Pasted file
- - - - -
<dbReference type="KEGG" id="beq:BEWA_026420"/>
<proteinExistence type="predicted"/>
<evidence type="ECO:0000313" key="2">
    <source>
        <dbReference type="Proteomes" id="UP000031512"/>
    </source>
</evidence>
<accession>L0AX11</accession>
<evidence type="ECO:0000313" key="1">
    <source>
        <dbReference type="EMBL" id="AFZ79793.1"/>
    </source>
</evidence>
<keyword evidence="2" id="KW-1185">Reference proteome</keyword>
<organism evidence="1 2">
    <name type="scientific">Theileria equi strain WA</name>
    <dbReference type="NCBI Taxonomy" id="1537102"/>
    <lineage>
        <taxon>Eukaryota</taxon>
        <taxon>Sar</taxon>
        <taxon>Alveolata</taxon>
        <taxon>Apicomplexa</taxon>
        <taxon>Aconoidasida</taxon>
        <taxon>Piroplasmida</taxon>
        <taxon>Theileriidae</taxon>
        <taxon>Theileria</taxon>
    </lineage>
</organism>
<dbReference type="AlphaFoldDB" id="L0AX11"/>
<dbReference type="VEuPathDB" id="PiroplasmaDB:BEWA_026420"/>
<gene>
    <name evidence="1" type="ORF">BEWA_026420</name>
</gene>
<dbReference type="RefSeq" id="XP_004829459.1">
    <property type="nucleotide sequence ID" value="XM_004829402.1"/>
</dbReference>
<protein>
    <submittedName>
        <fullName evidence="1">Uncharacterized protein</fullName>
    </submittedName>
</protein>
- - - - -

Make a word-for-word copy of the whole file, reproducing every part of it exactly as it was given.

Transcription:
<dbReference type="KEGG" id="beq:BEWA_026420"/>
<proteinExistence type="predicted"/>
<evidence type="ECO:0000313" key="2">
    <source>
        <dbReference type="Proteomes" id="UP000031512"/>
    </source>
</evidence>
<accession>L0AX11</accession>
<evidence type="ECO:0000313" key="1">
    <source>
        <dbReference type="EMBL" id="AFZ79793.1"/>
    </source>
</evidence>
<keyword evidence="2" id="KW-1185">Reference proteome</keyword>
<organism evidence="1 2">
    <name type="scientific">Theileria equi strain WA</name>
    <dbReference type="NCBI Taxonomy" id="1537102"/>
    <lineage>
        <taxon>Eukaryota</taxon>
        <taxon>Sar</taxon>
        <taxon>Alveolata</taxon>
        <taxon>Apicomplexa</taxon>
        <taxon>Aconoidasida</taxon>
        <taxon>Piroplasmida</taxon>
        <taxon>Theileriidae</taxon>
        <taxon>Theileria</taxon>
    </lineage>
</organism>
<dbReference type="AlphaFoldDB" id="L0AX11"/>
<dbReference type="VEuPathDB" id="PiroplasmaDB:BEWA_026420"/>
<gene>
    <name evidence="1" type="ORF">BEWA_026420</name>
</gene>
<dbReference type="RefSeq" id="XP_004829459.1">
    <property type="nucleotide sequence ID" value="XM_004829402.1"/>
</dbReference>
<protein>
    <submittedName>
        <fullName evidence="1">Uncharacterized protein</fullName>
    </submittedName>
</protein>